Perumal Murugan’s Kazhimugham is an ugly novel. Ugly, that is, as Umberto Eco would have it: its subject is ugliness and it is a work that the author claims breaks the conventional rules of beauty.
Indian history has two “great” emperors: Ashoka of the ancient Mauryan dynasty and Akbar, one of the Mughals. Ira Mukhoty’s biography of the latter, Akbar: The Great Mughal, is a comprehensive yet simple account of the emperor’s life, one that will be of great help to readers wanting to understand more about the king while also familiarizing themselves with the how he has been represented in books, biographies, and popular culture since his time.
Waheeda Rela finds her life in politics (in a fictional district in Indian state of Uttar Pradesh in the late 1990s) decided by a chit drawn from a bowl. Fundraising and campaigning have her run into Monish, a rich industrialist playboy. What begins to happen between the two makes a dangerous story.
As cities have increasingly become hitching posts for books, both fiction and non-fiction, Mumbai has naturally been subjected to thematic treatment. The city is celebrated for its resilience and its cosmopolitanism; tributes wax eloquent about its trains, its sea, its heritage buildings, or the diverse communities that inhabit it, to the point that its greatness has increasingly begun to sound clichéd.
Liberal intellectuals, whether in India or writing about India, may not take kindly to Brian A Hatcher’s latest book Hinduism Before Reform. But it is a book that they must read to examine the roots of their attitude towards everything perceived as right-wing Hinduism in India and the Indian diaspora.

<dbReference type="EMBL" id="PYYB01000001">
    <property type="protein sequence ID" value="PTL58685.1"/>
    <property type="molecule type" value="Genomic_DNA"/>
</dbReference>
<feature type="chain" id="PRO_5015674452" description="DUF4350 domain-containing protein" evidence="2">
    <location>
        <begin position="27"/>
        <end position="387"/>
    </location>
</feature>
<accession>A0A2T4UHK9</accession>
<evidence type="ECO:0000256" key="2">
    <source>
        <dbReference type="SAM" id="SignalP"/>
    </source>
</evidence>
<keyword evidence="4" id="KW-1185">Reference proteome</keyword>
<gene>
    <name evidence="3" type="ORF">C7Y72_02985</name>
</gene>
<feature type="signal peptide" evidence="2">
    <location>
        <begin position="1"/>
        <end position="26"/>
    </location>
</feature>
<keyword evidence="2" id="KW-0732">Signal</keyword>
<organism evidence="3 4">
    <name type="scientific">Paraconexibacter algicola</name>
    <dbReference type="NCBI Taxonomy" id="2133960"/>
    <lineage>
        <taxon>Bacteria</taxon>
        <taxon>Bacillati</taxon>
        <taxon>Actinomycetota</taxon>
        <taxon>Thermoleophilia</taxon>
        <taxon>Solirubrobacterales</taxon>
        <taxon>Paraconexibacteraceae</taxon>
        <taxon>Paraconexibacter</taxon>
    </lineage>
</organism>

In the 19th century, long before Barack Obama’s election as the President of the United States in the face of jokes about the possibility of a black man living in the White House, the British mocked another “black man” who dared to stand in elections to be elected to the House of Commons in England. Dinyar Patel’s Naoroji: Pioneer of Indian Nationalism is a biography of that “black man”. Straightforward in style, and well-detailed in approaches to a life as it intersected with multiple, complex movements, places, ideologies, Naoroji addresses the vacuum in the pre-Gandhian political history of modern India. It is a much-needed intervention in acknowledgment of the contribution of Indian freedom fighters before there were Indian freedom fighters.
There ought to be a word for the opposite of xenophobia—not in the sense of love for people from other nations (which is xenophilia perhaps, the love of things that are foreign), but in the sense of fear and suspicion of the citizens of the same nation.